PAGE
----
Monday, September 01, 2008

Stephenie Meyer's Next Book "on Hold Indefinitely"

I suspect that most writers consider the internet to be the most useful new tool for promoting their work to come around in the last half century. Via the net, authors can create virtual book tours that include interviews and conversations with readers that are of a much higher quality than is possible by physically traveling across the country - all at a tiny fraction of the cost. Word-of-mouth can be a wonderful thing when it comes to selling something, and the sheer number of reviews that are being written exclusively for the internet ensures that even obscure authors and books have a real shot at building an audience for themselves.

That's the good news, but there is also some bad news. Sometimes, still relatively rarely for written material, a new book will be leaked to the internet before its publication date by some thief who is totally unconcerned about the harm being done to the author. According to Jack Schofield of the Guardian, that is exactly what has recently happened to Stephenie Meyer and the theft is apparently going to have a serious consequence for her fans:
"I did not want my readers to experience Midnight Sun before it was completed, edited and published. I think it is important for everybody to understand that what happened was a huge violation of my rights as an author, not to mention me as a human being."
"My first feeling was that there was no way to continue. Writing isn't like math; in math, two plus two always equals four no matter what your mood is like. With writing, the way you feel changes everything. If I tried to write Midnight Sun now, in my current frame of mind, James [a vampire tracking Bella] would probably win and all the Cullens would die, which wouldn't dovetail too well with the original story.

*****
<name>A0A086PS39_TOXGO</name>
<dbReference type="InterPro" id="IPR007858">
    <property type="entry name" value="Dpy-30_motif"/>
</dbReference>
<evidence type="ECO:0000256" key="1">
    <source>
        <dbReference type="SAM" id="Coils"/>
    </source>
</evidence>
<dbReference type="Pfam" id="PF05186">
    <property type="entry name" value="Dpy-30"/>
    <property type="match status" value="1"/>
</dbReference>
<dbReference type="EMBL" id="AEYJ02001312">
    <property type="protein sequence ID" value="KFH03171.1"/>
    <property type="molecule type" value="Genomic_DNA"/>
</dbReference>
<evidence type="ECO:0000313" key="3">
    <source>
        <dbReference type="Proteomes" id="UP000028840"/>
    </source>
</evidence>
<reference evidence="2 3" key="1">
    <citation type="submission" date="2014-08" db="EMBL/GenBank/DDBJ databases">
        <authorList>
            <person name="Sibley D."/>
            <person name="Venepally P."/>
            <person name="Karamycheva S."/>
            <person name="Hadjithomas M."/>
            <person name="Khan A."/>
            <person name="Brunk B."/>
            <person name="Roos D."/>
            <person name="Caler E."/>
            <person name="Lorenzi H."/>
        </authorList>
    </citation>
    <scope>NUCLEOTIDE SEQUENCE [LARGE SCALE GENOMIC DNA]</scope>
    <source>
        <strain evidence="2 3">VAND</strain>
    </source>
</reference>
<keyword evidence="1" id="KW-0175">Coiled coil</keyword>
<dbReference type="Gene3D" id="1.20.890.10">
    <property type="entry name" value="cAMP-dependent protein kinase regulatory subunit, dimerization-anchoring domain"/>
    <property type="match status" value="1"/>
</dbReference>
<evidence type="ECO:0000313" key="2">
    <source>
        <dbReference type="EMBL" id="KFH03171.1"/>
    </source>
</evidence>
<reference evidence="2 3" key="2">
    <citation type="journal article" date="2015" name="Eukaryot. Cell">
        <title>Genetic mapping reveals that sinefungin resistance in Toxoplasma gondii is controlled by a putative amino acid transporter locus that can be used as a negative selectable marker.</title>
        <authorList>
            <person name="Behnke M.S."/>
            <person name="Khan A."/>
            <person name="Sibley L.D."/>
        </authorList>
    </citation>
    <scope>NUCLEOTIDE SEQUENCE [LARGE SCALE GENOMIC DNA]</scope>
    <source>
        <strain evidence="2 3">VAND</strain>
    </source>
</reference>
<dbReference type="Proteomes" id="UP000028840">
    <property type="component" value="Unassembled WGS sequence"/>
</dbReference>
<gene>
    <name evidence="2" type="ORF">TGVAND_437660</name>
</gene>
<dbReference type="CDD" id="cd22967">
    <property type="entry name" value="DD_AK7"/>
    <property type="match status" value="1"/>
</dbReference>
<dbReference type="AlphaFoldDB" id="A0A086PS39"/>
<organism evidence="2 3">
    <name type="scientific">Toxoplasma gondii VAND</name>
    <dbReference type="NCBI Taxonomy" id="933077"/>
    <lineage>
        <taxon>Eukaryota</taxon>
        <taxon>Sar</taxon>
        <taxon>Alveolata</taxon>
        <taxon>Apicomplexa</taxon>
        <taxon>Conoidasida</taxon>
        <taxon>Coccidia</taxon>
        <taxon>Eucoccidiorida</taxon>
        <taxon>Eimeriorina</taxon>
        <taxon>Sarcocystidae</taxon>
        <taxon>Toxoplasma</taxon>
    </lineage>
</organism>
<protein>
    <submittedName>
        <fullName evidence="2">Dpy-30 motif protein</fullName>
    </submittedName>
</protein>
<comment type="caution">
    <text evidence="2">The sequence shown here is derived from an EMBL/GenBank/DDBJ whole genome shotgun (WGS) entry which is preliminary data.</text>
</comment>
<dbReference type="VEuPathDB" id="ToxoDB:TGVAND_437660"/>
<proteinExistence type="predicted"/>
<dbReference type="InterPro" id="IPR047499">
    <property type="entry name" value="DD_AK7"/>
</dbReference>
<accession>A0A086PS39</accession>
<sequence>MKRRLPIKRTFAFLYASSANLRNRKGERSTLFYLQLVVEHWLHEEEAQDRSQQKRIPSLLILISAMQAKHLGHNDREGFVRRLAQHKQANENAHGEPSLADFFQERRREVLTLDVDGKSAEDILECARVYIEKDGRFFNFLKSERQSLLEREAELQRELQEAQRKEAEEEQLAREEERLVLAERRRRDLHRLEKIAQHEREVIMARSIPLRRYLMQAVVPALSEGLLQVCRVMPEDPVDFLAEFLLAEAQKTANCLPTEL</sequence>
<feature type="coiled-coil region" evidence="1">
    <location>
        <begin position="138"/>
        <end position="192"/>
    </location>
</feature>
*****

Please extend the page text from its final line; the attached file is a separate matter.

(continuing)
"In any case, I feel too sad about what has happened to continue working on Midnight Sun, and so it is on hold indefinitely."
Schofield goes on to wonder whether Meyer's decision to put the book on hold might have been influenced by all the negative comments coming from readers regarding her most recently released book in the series. Maybe so, but if that's the case Meyer is making a big mistake by letting the criticism influence her to make such a drastic choice about her new book.

I can't resist noting Schofield's next-to-last sentence, "Well, the internet has no shortage of self-righteous assholes, as we know only too well." Nice, that. But he should keep in mind that the internet does not have an exclusive on that type and that the print medium has more than its share of the same folks. I stumble across some of them on a daily basis, in fact.
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